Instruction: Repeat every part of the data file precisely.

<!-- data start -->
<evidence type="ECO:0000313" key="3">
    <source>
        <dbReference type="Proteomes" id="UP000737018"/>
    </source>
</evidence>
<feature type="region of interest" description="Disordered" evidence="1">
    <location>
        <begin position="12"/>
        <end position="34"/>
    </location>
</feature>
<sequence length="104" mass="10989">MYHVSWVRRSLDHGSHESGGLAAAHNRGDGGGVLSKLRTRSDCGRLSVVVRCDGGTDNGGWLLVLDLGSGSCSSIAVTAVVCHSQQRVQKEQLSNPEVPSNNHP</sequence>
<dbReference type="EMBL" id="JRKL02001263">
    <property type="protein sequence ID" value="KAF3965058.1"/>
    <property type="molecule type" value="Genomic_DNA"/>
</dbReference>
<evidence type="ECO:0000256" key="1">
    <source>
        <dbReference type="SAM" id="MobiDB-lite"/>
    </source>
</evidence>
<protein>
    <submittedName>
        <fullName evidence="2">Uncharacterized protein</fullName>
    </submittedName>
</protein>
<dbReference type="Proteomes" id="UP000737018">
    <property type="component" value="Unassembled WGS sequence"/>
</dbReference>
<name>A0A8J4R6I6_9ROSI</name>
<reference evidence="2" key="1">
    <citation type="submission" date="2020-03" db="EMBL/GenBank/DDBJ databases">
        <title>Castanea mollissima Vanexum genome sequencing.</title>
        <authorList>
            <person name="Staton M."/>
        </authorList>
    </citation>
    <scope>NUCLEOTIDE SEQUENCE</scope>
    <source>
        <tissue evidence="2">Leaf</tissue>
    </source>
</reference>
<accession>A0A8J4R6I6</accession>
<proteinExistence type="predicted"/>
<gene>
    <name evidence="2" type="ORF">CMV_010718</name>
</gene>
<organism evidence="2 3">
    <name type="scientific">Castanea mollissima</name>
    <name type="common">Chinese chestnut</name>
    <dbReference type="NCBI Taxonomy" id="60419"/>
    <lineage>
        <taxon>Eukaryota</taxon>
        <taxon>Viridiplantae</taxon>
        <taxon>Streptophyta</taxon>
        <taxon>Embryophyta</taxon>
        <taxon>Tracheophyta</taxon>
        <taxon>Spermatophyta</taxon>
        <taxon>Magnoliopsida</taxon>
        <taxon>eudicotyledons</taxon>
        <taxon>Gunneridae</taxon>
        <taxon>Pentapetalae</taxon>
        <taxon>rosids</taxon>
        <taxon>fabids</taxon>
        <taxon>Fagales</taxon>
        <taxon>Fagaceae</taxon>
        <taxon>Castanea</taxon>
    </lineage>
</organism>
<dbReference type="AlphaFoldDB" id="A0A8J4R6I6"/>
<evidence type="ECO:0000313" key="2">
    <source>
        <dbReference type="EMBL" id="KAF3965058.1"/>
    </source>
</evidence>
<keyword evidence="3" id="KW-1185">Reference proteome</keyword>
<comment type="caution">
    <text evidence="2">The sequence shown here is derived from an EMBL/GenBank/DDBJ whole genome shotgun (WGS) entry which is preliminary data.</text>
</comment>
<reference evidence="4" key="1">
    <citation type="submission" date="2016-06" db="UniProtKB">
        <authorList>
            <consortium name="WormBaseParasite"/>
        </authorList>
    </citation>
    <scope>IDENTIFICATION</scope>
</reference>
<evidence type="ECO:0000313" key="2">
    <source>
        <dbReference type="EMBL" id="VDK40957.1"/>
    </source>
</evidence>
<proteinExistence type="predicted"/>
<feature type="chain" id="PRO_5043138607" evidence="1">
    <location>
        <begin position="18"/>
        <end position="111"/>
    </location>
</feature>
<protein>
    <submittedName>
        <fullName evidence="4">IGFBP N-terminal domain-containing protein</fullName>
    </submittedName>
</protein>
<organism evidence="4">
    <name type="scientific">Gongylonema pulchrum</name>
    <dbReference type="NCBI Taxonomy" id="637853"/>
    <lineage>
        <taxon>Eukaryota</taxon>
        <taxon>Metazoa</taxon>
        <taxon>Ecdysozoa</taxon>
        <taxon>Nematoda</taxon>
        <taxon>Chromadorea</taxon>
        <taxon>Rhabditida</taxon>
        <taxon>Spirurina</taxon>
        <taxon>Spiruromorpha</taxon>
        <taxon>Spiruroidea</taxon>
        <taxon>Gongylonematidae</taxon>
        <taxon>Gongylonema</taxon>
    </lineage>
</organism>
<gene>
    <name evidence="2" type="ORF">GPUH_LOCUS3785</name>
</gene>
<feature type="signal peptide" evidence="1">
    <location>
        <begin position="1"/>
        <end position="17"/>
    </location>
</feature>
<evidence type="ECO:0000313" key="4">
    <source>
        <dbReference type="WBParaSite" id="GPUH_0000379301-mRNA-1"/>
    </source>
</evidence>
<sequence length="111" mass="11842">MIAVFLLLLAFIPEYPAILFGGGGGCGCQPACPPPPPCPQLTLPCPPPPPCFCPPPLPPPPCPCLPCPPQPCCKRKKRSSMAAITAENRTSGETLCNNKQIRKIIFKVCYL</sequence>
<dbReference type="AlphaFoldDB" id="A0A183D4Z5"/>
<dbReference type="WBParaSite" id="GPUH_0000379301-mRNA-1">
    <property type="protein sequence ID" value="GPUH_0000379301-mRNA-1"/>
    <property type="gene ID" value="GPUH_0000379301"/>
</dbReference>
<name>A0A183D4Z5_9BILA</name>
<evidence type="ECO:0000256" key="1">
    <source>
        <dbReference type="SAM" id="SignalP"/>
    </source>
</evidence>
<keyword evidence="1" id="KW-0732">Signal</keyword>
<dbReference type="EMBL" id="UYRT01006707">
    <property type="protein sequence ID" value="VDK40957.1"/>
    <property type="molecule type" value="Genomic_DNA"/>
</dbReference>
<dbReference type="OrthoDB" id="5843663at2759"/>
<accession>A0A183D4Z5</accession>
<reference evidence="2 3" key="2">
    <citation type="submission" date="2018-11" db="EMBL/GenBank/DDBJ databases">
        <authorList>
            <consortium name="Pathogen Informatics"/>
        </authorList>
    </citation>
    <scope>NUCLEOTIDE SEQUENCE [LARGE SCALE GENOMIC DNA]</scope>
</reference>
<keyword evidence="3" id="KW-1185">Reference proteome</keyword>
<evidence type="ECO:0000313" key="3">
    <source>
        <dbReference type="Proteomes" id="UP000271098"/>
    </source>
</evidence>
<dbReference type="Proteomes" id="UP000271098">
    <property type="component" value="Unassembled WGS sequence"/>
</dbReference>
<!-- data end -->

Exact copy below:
<evidence type="ECO:0000313" key="3">
    <source>
        <dbReference type="Proteomes" id="UP000737018"/>
    </source>
</evidence>
<feature type="region of interest" description="Disordered" evidence="1">
    <location>
        <begin position="12"/>
        <end position="34"/>
    </location>
</feature>
<sequence length="104" mass="10989">MYHVSWVRRSLDHGSHESGGLAAAHNRGDGGGVLSKLRTRSDCGRLSVVVRCDGGTDNGGWLLVLDLGSGSCSSIAVTAVVCHSQQRVQKEQLSNPEVPSNNHP</sequence>
<dbReference type="EMBL" id="JRKL02001263">
    <property type="protein sequence ID" value="KAF3965058.1"/>
    <property type="molecule type" value="Genomic_DNA"/>
</dbReference>
<evidence type="ECO:0000256" key="1">
    <source>
        <dbReference type="SAM" id="MobiDB-lite"/>
    </source>
</evidence>
<protein>
    <submittedName>
        <fullName evidence="2">Uncharacterized protein</fullName>
    </submittedName>
</protein>
<dbReference type="Proteomes" id="UP000737018">
    <property type="component" value="Unassembled WGS sequence"/>
</dbReference>
<name>A0A8J4R6I6_9ROSI</name>
<reference evidence="2" key="1">
    <citation type="submission" date="2020-03" db="EMBL/GenBank/DDBJ databases">
        <title>Castanea mollissima Vanexum genome sequencing.</title>
        <authorList>
            <person name="Staton M."/>
        </authorList>
    </citation>
    <scope>NUCLEOTIDE SEQUENCE</scope>
    <source>
        <tissue evidence="2">Leaf</tissue>
    </source>
</reference>
<accession>A0A8J4R6I6</accession>
<proteinExistence type="predicted"/>
<gene>
    <name evidence="2" type="ORF">CMV_010718</name>
</gene>
<organism evidence="2 3">
    <name type="scientific">Castanea mollissima</name>
    <name type="common">Chinese chestnut</name>
    <dbReference type="NCBI Taxonomy" id="60419"/>
    <lineage>
        <taxon>Eukaryota</taxon>
        <taxon>Viridiplantae</taxon>
        <taxon>Streptophyta</taxon>
        <taxon>Embryophyta</taxon>
        <taxon>Tracheophyta</taxon>
        <taxon>Spermatophyta</taxon>
        <taxon>Magnoliopsida</taxon>
        <taxon>eudicotyledons</taxon>
        <taxon>Gunneridae</taxon>
        <taxon>Pentapetalae</taxon>
        <taxon>rosids</taxon>
        <taxon>fabids</taxon>
        <taxon>Fagales</taxon>
        <taxon>Fagaceae</taxon>
        <taxon>Castanea</taxon>
    </lineage>
</organism>
<dbReference type="AlphaFoldDB" id="A0A8J4R6I6"/>
<evidence type="ECO:0000313" key="2">
    <source>
        <dbReference type="EMBL" id="KAF3965058.1"/>
    </source>
</evidence>
<keyword evidence="3" id="KW-1185">Reference proteome</keyword>
<comment type="caution">
    <text evidence="2">The sequence shown here is derived from an EMBL/GenBank/DDBJ whole genome shotgun (WGS) entry which is preliminary data.</text>
</comment>
<reference evidence="4" key="1">
    <citation type="submission" date="2016-06" db="UniProtKB">
        <authorList>
            <consortium name="WormBaseParasite"/>
        </authorList>
    </citation>
    <scope>IDENTIFICATION</scope>
</reference>
<evidence type="ECO:0000313" key="2">
    <source>
        <dbReference type="EMBL" id="VDK40957.1"/>
    </source>
</evidence>
<proteinExistence type="predicted"/>
<feature type="chain" id="PRO_5043138607" evidence="1">
    <location>
        <begin position="18"/>
        <end position="111"/>
    </location>
</feature>
<protein>
    <submittedName>
        <fullName evidence="4">IGFBP N-terminal domain-containing protein</fullName>
    </submittedName>
</protein>
<organism evidence="4">
    <name type="scientific">Gongylonema pulchrum</name>
    <dbReference type="NCBI Taxonomy" id="637853"/>
    <lineage>
        <taxon>Eukaryota</taxon>
        <taxon>Metazoa</taxon>
        <taxon>Ecdysozoa</taxon>
        <taxon>Nematoda</taxon>
        <taxon>Chromadorea</taxon>
        <taxon>Rhabditida</taxon>
        <taxon>Spirurina</taxon>
        <taxon>Spiruromorpha</taxon>
        <taxon>Spiruroidea</taxon>
        <taxon>Gongylonematidae</taxon>
        <taxon>Gongylonema</taxon>
    </lineage>
</organism>
<gene>
    <name evidence="2" type="ORF">GPUH_LOCUS3785</name>
</gene>
<feature type="signal peptide" evidence="1">
    <location>
        <begin position="1"/>
        <end position="17"/>
    </location>
</feature>
<evidence type="ECO:0000313" key="4">
    <source>
        <dbReference type="WBParaSite" id="GPUH_0000379301-mRNA-1"/>
    </source>
</evidence>
<sequence length="111" mass="11842">MIAVFLLLLAFIPEYPAILFGGGGGCGCQPACPPPPPCPQLTLPCPPPPPCFCPPPLPPPPCPCLPCPPQPCCKRKKRSSMAAITAENRTSGETLCNNKQIRKIIFKVCYL</sequence>
<dbReference type="AlphaFoldDB" id="A0A183D4Z5"/>
<dbReference type="WBParaSite" id="GPUH_0000379301-mRNA-1">
    <property type="protein sequence ID" value="GPUH_0000379301-mRNA-1"/>
    <property type="gene ID" value="GPUH_0000379301"/>
</dbReference>
<name>A0A183D4Z5_9BILA</name>
<evidence type="ECO:0000256" key="1">
    <source>
        <dbReference type="SAM" id="SignalP"/>
    </source>
</evidence>
<keyword evidence="1" id="KW-0732">Signal</keyword>
<dbReference type="EMBL" id="UYRT01006707">
    <property type="protein sequence ID" value="VDK40957.1"/>
    <property type="molecule type" value="Genomic_DNA"/>
</dbReference>
<dbReference type="OrthoDB" id="5843663at2759"/>
<accession>A0A183D4Z5</accession>
<reference evidence="2 3" key="2">
    <citation type="submission" date="2018-11" db="EMBL/GenBank/DDBJ databases">
        <authorList>
            <consortium name="Pathogen Informatics"/>
        </authorList>
    </citation>
    <scope>NUCLEOTIDE SEQUENCE [LARGE SCALE GENOMIC DNA]</scope>
</reference>
<keyword evidence="3" id="KW-1185">Reference proteome</keyword>
<evidence type="ECO:0000313" key="3">
    <source>
        <dbReference type="Proteomes" id="UP000271098"/>
    </source>
</evidence>
<dbReference type="Proteomes" id="UP000271098">
    <property type="component" value="Unassembled WGS sequence"/>
</dbReference>